Whale shark caught off Charna Island brought to city harbour
KARACHI, Feb 1: Marine experts have raised concerns over the death of a juvenile whale shark accidentally caught off Charna Island on Thursday afternoon and then brought to the Karachi Fish Harbour on Friday morning.
According to initial estimates, the 14-foot-long whale shark weighs between three and four tonnes. Known to be a slow-moving plankton-eating shark, the whale shark (Rhincodon typus) is the largest living fish species and is highly docile. It has been listed as ‘vulnerable’ by the International Union for Conservation of Nature and is included in ‘Appendix 2’ of the Convention on International Trade in Endangered Species.
It was caught by a 14-member crew of fishing boat Safina Imraj. Talking to Dawn, the boat’s captain, Jumman, said the fish was caught on Thursday afternoon and it died after some time. Later, his crew towed it to the harbour. He said that it was the first time in 15 years of fishing that he had caught a whale shark.
“It was the 14th day of our trip and we were sailing in waters between Charna Island and Sonmiani,” said Jumman. “We couldn’t catch anything else except the Andhi Mungar (whale shark’s local name) so we hope to earn something out of it to support our families. Winters are tough since the catch decreases significantly.”
However, said Jumman, the fish was not the catch of their choice since it had little commercial value. “Its meat is of poor quality but the liver is used to extract oil for polishing boats,” he said.
Speaking to Dawn, marine fisheries department director-general Shaukat Hussain said that the whale shark appeared to be a day old. He said the authorities planned to send it abroad for further investigation.
“The fish would be kept till Monday after which it would be dissected,” he said. “Letters are being written to all relevant organisations, including the National Institute of Oceanography, Pakistan Council for Scientific and Industrial Research, World Wildlife Fund (WWF) and Karachi University’s Centre for Excellence for Marine Biology, to visit the harbour and extend their expertise.”
Referring to the 14-tonne whale shark caught last year in February, Mr Hussain said that samples tested in Canada had shown that the whale shark was about 50 years old and assessment had proved that it died a natural death.
“The average lifespan of a whale shark is 52 years,” he said. “No signs of contamination were detected in samples taken from it.”
Answering a question regarding educating fishermen on endangered species such as whale shark, Mr Hussain said it was part of the department’s training programme. “Besides, fishermen are reluctant to catch it themselves since the fish has no commercial value,” he said. “It was a rare accident.”
Meanwhile, the Karachi Fish Harbour Authority (KFHA) director (operations) Anis Ahmed Soomro, who handled the episode at the harbour, termed the incident unfortunate. “Whale sharks are giant but innocent fishes,” he said. “They are people-friendly. The fishermen consider catching it as inauspicious and a bad omen at the beginning of the day.”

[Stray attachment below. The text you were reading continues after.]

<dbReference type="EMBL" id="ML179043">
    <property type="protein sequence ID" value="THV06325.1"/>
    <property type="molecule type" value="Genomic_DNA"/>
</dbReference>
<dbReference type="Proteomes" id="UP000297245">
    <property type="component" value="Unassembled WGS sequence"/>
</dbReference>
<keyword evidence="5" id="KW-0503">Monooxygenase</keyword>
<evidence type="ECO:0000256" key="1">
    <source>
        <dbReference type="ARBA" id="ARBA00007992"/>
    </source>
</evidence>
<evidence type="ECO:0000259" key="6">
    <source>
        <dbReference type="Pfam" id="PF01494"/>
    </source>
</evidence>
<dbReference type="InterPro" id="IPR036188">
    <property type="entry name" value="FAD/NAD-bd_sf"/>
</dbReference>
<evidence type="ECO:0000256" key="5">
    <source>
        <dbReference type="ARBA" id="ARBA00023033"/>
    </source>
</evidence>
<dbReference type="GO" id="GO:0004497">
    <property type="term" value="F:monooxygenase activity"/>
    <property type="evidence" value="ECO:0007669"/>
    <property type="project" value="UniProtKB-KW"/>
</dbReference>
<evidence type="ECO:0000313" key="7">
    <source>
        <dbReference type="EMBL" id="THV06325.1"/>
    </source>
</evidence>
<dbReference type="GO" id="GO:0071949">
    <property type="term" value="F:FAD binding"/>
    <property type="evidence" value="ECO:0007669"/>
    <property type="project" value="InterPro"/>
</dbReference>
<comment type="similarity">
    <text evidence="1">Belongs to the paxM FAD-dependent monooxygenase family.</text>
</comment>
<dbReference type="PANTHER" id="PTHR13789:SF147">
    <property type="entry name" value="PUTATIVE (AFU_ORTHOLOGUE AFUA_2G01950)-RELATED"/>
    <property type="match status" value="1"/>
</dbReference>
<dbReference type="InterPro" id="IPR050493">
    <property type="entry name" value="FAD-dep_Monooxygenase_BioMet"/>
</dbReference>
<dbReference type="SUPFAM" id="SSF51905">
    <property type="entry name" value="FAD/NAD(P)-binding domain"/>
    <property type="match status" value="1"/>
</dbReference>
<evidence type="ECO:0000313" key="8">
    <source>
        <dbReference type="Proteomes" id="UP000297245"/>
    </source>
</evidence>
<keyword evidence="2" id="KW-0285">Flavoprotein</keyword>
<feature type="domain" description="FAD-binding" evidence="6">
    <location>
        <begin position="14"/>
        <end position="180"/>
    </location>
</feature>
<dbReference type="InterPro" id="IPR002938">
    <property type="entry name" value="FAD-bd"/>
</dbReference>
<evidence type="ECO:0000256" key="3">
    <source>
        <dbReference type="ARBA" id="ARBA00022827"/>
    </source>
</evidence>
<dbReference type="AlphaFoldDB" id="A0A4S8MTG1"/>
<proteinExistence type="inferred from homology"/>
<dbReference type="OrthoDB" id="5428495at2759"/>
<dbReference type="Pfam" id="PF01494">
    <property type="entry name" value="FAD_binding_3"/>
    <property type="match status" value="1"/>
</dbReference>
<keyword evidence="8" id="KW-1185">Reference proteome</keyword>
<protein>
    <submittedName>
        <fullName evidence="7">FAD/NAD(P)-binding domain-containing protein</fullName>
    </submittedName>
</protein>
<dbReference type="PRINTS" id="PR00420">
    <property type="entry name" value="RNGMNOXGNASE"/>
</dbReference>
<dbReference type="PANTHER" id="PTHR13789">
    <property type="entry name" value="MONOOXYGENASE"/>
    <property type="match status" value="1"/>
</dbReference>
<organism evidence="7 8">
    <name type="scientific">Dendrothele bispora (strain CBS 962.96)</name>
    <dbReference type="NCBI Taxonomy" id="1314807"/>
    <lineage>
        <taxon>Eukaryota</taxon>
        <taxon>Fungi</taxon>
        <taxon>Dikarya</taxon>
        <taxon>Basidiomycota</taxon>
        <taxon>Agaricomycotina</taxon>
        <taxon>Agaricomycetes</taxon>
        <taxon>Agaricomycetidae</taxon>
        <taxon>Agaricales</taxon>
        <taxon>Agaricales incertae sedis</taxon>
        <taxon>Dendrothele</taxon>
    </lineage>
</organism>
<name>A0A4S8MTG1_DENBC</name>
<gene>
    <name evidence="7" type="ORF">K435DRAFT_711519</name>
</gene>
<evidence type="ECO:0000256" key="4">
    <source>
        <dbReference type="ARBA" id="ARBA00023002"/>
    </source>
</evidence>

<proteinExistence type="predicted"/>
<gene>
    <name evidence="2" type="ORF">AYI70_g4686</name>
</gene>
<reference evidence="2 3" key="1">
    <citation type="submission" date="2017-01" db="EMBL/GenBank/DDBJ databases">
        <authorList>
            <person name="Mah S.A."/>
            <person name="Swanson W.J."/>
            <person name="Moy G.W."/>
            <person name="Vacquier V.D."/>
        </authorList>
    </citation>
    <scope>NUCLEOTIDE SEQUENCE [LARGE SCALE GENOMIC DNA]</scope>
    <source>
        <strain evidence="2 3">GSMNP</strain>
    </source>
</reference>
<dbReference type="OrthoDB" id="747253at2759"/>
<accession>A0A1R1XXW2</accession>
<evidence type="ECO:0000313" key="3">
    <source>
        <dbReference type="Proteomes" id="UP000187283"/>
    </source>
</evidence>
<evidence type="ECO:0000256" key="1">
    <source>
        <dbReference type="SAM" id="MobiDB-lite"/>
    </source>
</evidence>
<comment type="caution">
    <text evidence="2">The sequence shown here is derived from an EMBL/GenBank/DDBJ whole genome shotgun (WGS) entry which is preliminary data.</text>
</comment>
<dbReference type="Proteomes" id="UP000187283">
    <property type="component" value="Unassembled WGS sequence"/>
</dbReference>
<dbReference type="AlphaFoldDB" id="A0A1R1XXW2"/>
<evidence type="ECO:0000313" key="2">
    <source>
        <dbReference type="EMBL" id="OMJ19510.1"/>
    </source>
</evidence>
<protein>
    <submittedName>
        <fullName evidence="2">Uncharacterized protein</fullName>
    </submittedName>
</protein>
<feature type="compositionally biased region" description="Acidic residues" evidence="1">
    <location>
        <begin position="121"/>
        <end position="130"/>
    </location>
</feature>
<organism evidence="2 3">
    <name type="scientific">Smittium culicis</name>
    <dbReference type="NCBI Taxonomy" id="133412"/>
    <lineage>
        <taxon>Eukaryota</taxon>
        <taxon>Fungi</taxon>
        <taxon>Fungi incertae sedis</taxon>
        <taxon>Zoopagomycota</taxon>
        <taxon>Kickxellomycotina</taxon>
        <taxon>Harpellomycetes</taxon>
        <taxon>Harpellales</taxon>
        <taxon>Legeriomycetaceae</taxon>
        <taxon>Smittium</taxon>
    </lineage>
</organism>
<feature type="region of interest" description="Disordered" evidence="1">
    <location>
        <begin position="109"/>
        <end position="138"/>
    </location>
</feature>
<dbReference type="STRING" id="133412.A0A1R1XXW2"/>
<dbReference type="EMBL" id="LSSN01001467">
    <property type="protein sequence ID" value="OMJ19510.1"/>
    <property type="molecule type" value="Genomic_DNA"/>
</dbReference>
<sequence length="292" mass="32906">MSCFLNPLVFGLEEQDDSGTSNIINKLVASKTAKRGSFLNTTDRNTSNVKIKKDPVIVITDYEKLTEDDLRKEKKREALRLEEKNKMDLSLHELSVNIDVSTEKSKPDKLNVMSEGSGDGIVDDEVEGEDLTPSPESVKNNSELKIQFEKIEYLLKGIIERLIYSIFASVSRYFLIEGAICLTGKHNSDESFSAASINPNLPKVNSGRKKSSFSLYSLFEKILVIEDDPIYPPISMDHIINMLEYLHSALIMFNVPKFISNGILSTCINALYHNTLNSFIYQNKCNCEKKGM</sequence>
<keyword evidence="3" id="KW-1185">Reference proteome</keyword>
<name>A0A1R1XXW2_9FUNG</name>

A frequent by-catch
However, Mohammad Moazzam Khan, who works as a technical advisor on marine fisheries with the WWF, was of the opinion that whale sharks were often caught off Karachi coast as a by-catch.
“The local fishermen catch it every other month,” he said. “Though the catching whale sharks is not profitable, they do have huge ecological significance.”
He gave the example of India where catching whale sharks had been banned for many years and now its mortality was reduced to zero. “We have also asked the government to ban catching of whale sharks in the Sindh Wildlife Act which is currently being prepared,” he said. “Community awareness is of utmost importance in wildlife conservation.”
Talking about an incident which occurred last month, Mr Khan said a whale fish had gotten entangled in a net in the Gunz area of Balochistan but the fishermen had released the fish back into the water. “The fishermen apparently knew the ecological value of endangered species and didn’t care if they had to cut their own net to release the fish,” he said. “The same spirit is needed in Karachi’s fishermen.”
About 64 types of sharks, including dangerous predator fish except the most lethal great white shark, have so far been reported in Pakistan waters. Studies and observations have shown that the Arabian Sea serves as a feeding, resting and breeding ground for whale sharks. The largest specimen so far recorded in the world was caught, off Baba Island, on Nov 11, 1947.
According to experts, the fish was 12.65 metres (41.5 feet) long, weighed more than 21.5 tonnes and had a girth of seven metres.
The distinct whale shark is the only member of its genus Rhincodon and is from the family of Rhincodontidae. Unlike other fish, sharks have no bones and their skeletons are of cartilage.
This species is called a whale shark because of its size.